Few Christians seem to appreciate the wisdom and benevolence of the Great Founder of the christian institution exhibited most impressively in his instance, in laying the disciples under the blissful necessity and obligation of keeping up a spirited social intercourse. The grand design of the Christian institution is to draw us to a common centre, in approaching which we approximate towards each other in every step. Thus, with the great fountain of life and happiness in view, in soaring to it we are necessarily elevated together above earthly influences, and drawn together by ties and considerations which draw all hearts and hands to the throne of the Eternal. Now the Christian institution is the most social thing under the heavens. But to substitute hearing the same sermon, subscribing the same covenant, and going to the same meeting place in lieu of the social institutions of the kingdom of heaven, is to substitute a spiders thread for a cable to retain a ship to her anchorage during a tempest. Nothing is more unlike the Christian kingdom than the dry, cold formalities which appear in the inside of a Baptist or Presbyterian meeting house. The order within the walls is as near to the order of a country school, abating the ardor of youth, as it is to the order of that house over which the Son of God presides; “whose house are we, if we hold fast our begun confidence unshaken to the end.”

Men depart as far from nature as they do from Christianity in conforming to the regulations of the Geneva school. The doctrine is as cold as moonshine, and the initiated in their arrangements and order are like so many icicles hanging to the eaves of a house in a winter’s morning, clear, cold, formal, in rank and file; but they will break rather than bend towards each other. A tree frog is generally the color of the timber, rail, or fence on which it is found. So are the Baptists. They are, in these regions, generally the offspring, or converts from the Presbyterian ranks, and they wear the same visage in their order, except with this small difference, that the Baptists build their meeting houses near ponds or rivers, while the Presbyterians build theirs on the tops of the hills.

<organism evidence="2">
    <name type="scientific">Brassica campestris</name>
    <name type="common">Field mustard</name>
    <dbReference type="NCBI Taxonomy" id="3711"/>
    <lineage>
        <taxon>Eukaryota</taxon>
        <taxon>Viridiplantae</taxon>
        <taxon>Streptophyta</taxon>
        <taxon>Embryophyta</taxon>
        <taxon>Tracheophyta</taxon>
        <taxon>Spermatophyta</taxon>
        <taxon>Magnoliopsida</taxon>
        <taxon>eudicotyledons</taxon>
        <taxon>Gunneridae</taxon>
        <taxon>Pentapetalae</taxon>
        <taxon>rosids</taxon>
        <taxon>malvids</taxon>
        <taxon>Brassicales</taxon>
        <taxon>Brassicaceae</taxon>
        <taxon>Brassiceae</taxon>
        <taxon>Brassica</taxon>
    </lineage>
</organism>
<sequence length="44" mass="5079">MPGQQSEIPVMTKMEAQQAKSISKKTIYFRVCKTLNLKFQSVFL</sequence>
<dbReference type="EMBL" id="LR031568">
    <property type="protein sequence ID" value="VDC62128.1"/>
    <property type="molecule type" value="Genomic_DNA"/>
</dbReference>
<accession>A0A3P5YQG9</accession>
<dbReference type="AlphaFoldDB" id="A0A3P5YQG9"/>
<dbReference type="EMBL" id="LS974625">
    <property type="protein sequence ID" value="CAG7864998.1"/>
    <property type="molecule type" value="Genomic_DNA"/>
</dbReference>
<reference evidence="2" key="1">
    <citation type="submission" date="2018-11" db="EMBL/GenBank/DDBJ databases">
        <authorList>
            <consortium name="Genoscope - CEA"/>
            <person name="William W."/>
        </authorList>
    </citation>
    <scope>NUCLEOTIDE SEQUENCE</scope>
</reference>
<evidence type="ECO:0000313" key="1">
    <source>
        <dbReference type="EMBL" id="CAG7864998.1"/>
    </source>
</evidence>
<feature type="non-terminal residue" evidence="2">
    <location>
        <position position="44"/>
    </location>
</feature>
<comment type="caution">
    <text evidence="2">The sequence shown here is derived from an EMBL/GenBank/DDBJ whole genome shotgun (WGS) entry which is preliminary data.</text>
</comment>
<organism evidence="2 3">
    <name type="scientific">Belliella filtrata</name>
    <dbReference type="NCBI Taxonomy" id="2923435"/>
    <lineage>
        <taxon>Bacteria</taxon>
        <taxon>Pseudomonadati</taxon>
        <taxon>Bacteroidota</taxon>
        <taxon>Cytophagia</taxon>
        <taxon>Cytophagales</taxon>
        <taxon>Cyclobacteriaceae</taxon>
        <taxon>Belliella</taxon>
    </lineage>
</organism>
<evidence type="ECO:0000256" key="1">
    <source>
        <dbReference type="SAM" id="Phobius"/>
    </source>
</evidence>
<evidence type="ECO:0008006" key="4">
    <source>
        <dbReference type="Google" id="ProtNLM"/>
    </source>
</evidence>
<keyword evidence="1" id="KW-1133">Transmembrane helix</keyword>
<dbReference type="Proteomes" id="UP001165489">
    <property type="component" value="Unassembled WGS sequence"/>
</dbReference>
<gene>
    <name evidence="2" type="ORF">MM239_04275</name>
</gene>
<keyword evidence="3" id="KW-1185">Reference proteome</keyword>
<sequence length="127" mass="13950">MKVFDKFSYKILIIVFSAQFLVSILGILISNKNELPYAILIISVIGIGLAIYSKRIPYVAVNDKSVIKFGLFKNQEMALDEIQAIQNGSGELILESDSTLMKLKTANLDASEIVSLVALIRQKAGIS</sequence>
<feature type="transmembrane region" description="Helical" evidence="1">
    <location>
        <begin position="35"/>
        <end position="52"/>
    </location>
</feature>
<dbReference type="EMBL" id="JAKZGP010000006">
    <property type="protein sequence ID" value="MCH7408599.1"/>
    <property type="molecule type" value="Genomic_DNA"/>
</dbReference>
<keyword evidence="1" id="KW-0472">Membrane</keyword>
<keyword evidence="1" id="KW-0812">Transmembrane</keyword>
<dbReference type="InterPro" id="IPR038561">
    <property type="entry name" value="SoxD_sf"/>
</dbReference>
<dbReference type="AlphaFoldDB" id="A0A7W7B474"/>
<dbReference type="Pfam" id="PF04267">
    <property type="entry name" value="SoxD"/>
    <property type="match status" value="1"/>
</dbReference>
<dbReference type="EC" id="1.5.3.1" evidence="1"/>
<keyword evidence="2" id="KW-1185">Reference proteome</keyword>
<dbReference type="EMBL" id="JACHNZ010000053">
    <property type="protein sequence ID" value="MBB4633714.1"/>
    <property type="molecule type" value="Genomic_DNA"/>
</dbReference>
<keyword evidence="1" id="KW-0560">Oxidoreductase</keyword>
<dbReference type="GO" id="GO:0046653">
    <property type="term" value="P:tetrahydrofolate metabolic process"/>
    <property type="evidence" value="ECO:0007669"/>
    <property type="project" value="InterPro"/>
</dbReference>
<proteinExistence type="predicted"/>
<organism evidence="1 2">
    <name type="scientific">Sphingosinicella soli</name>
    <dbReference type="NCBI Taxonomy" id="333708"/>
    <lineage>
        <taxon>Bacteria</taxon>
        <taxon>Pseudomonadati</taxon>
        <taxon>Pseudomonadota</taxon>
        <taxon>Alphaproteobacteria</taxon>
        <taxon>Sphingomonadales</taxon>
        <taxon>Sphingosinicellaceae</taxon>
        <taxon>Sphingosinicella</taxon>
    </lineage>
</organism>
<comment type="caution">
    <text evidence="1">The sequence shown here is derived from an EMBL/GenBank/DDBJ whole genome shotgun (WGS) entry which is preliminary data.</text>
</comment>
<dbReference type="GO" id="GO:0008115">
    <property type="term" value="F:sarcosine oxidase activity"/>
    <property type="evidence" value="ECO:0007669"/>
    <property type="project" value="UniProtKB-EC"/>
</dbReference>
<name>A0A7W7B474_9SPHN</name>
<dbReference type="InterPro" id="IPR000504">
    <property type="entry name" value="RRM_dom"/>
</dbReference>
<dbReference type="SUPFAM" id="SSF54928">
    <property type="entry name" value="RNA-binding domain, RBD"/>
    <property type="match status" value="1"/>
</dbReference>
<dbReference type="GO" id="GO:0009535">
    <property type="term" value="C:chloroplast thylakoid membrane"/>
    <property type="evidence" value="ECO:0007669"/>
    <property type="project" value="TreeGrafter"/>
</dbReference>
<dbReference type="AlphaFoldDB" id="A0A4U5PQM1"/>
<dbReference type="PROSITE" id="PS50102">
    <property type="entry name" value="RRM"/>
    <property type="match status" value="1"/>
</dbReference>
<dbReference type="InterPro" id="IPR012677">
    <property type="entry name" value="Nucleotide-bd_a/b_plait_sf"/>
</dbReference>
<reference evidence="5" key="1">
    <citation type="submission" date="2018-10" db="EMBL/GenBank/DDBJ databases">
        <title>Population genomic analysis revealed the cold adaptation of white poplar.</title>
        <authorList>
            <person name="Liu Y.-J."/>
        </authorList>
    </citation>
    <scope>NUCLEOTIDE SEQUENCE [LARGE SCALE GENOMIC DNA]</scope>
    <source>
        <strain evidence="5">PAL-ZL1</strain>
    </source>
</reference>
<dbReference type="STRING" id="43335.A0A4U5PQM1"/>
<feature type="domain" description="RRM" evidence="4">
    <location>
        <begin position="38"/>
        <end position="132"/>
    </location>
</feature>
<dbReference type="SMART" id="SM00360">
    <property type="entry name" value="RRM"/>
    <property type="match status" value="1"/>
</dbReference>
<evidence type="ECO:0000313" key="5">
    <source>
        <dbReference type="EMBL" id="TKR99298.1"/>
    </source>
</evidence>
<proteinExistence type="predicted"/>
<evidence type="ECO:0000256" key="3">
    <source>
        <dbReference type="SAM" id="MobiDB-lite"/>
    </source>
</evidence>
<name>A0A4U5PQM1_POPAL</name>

But were Christians to get into the spirit of the institution of the Great Philanthropist, they would have as much relish for the weekly meeting in honor of the resurrection of their chief, and in anticipation of their own, as the stranger has for the sweet word home. But so long as like the Jews they meet in memory of the reason assigned in the fourth commandment, or by an act of congress, they will have nothing to fire their zeal, kindle their love, animate their strains, or enlarge their hopes. And as demure and silent as Quakers, except when the parson, who has a plenary inspiration, is present, they will sit or stand, as the case may be, until they hear the sermon, and all the appurtenances thereto belonging. Now if such persons were to be translated into an old fashioned Christian assembly, they would be as much astonished with the natural simplicity, affection, and piety of the worshippers, as a blind man would be on the recovery of his sight.

To return to the point—Were a member of a family to be missing from table ten times a week, or twice a day, would we not at last inquire for his health or cause of his absence, and visit him accordingly? Most certainly we would. Why not then exhibit the same concern for a member of Christ’s family? Absence from the table always exhibits a want of appetite, or some more pressing call. On either hypothesis, when a member is missing, it deserves inquiry—and when the true cause is ascertained, it demands a suitable treatment. But that stiffness and formality which are now the mode, and the want of due regard to the nature, design, and authority of every part of the Christian institution, lead us into a practice alike repugnant to reason and revelation.